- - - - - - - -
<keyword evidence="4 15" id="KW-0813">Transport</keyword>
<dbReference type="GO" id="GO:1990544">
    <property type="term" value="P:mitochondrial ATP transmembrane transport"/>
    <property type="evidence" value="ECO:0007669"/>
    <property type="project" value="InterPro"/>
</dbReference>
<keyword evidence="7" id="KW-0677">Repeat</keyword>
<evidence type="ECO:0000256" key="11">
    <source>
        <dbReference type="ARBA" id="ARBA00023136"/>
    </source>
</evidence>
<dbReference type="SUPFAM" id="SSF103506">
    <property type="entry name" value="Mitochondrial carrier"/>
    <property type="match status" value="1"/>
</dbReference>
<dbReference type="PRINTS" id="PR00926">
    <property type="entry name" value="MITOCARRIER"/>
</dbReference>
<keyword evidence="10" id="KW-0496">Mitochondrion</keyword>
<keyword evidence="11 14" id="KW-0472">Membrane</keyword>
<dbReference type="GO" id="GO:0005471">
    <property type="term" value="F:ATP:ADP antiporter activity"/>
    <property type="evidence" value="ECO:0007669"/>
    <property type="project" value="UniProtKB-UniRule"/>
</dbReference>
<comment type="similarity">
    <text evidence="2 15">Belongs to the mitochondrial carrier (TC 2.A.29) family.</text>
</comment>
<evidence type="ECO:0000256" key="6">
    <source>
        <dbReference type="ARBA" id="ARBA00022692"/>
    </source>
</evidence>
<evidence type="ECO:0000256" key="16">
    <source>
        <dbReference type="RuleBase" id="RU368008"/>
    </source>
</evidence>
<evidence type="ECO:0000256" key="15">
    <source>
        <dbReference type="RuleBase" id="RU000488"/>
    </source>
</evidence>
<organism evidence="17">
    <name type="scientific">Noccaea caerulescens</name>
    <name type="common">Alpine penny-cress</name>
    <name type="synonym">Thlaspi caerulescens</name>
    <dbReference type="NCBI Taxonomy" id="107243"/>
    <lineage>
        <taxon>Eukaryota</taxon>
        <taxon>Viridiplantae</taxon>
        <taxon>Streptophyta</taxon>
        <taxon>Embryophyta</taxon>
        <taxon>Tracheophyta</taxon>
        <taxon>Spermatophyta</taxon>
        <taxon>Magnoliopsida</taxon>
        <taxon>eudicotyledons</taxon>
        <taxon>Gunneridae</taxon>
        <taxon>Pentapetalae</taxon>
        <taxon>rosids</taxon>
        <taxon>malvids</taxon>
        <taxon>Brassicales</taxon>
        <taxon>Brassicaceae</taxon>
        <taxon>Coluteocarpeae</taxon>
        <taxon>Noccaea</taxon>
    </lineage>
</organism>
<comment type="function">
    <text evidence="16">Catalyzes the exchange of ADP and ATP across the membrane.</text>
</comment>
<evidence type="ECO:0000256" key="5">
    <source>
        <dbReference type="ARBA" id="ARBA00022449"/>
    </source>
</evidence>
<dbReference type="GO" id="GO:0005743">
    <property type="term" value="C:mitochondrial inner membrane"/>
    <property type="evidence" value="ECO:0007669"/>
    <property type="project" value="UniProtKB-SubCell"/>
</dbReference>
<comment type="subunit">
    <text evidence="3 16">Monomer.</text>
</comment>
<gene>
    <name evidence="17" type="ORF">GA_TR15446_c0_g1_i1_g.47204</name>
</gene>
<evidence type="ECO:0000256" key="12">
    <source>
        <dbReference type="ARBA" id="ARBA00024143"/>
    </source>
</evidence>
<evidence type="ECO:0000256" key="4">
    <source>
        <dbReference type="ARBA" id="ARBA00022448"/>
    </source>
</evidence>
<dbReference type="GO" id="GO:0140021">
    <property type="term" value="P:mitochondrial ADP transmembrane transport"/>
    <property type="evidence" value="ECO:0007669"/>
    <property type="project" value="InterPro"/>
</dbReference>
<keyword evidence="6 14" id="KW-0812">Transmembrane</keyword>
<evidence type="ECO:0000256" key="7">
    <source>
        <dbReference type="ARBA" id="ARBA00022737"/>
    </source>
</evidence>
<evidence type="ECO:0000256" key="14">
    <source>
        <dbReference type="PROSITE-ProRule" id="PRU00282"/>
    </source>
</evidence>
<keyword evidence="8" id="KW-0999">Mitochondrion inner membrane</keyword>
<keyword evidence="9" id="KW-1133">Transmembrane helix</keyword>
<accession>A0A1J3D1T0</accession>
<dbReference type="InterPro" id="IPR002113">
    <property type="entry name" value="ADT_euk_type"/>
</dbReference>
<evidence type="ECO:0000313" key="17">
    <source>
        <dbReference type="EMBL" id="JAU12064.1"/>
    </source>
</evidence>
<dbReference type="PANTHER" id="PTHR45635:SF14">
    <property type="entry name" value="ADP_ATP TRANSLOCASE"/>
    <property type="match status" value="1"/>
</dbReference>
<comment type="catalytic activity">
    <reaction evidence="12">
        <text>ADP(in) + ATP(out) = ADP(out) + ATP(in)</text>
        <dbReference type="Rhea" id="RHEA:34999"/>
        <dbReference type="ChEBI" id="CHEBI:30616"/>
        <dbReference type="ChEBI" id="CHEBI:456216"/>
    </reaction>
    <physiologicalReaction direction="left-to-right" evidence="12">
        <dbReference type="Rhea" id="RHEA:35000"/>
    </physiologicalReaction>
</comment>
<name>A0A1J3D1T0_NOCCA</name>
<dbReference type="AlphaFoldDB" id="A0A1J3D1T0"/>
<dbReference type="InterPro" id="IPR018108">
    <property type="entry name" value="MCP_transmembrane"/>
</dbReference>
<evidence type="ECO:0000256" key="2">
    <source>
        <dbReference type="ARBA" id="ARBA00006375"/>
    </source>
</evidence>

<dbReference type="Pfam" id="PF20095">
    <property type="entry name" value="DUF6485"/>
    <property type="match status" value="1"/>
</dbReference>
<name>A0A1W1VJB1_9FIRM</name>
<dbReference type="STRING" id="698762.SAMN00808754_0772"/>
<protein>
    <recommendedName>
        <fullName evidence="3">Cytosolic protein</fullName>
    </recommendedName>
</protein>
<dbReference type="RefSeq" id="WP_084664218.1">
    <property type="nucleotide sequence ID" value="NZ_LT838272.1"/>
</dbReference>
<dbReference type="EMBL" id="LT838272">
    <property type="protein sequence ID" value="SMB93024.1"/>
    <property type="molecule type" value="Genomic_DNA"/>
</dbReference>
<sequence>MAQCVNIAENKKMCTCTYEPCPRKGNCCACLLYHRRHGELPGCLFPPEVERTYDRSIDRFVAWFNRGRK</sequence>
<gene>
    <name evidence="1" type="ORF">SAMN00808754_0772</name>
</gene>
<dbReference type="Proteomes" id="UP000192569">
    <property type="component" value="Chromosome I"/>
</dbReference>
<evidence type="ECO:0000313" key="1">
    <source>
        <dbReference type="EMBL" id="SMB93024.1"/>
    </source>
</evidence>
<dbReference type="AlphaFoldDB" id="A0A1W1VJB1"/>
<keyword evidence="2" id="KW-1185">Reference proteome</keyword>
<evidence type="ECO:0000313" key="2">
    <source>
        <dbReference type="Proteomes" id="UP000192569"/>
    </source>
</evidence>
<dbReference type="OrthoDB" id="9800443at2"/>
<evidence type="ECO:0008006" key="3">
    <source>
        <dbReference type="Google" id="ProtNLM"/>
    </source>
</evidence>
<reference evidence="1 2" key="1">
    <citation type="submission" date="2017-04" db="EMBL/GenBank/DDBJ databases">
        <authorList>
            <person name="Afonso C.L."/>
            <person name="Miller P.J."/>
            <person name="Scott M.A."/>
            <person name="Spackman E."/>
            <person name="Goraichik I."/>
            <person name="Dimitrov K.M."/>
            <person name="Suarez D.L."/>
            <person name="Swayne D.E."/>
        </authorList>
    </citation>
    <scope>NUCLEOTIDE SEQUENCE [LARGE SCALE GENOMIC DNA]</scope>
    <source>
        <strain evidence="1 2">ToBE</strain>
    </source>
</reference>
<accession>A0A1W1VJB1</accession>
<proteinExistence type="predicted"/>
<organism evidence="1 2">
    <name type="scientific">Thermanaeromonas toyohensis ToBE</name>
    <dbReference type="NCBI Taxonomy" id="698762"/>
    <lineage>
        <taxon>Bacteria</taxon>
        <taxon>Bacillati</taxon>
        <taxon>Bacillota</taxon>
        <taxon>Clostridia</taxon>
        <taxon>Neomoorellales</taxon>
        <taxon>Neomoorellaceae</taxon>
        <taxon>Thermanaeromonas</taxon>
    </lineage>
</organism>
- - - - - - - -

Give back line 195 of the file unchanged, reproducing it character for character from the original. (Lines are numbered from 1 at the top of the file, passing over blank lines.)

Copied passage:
        <authorList>